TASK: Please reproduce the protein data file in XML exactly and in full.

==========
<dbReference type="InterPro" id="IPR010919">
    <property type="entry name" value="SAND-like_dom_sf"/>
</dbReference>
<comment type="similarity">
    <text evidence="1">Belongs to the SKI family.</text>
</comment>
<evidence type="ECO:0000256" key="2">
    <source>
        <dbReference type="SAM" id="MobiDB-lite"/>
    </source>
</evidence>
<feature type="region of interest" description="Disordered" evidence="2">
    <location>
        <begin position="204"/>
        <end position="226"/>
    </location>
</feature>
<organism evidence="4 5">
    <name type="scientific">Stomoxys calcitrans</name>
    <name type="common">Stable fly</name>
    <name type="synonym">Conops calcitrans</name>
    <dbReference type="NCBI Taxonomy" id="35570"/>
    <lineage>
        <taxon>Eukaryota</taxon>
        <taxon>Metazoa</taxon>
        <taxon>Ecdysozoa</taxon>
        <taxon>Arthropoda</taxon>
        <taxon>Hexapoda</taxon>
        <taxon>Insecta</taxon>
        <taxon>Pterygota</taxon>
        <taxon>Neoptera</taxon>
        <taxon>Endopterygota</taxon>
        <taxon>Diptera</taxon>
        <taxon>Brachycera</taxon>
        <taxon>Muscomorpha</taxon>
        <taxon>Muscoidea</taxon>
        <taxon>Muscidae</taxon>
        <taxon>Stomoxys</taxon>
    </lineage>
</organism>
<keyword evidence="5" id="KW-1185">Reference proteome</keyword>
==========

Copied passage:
<dbReference type="InterPro" id="IPR010919">
    <property type="entry name" value="SAND-like_dom_sf"/>
</dbReference>
<comment type="similarity">
    <text evidence="1">Belongs to the SKI family.</text>
</comment>
<evidence type="ECO:0000256" key="2">
    <source>
        <dbReference type="SAM" id="MobiDB-lite"/>
    </source>
</evidence>
<feature type="region of interest" description="Disordered" evidence="2">
    <location>
        <begin position="204"/>
        <end position="226"/>
    </location>
</feature>
<organism evidence="4 5">
    <name type="scientific">Stomoxys calcitrans</name>
    <name type="common">Stable fly</name>
    <name type="synonym">Conops calcitrans</name>
    <dbReference type="NCBI Taxonomy" id="35570"/>
    <lineage>
        <taxon>Eukaryota</taxon>
        <taxon>Metazoa</taxon>
        <taxon>Ecdysozoa</taxon>
        <taxon>Arthropoda</taxon>
        <taxon>Hexapoda</taxon>
        <taxon>Insecta</taxon>
        <taxon>Pterygota</taxon>
        <taxon>Neoptera</taxon>
        <taxon>Endopterygota</taxon>
        <taxon>Diptera</taxon>
        <taxon>Brachycera</taxon>
        <taxon>Muscomorpha</taxon>
        <taxon>Muscoidea</taxon>
        <taxon>Muscidae</taxon>
        <taxon>Stomoxys</taxon>
    </lineage>
</organism>
<keyword evidence="5" id="KW-1185">Reference proteome</keyword>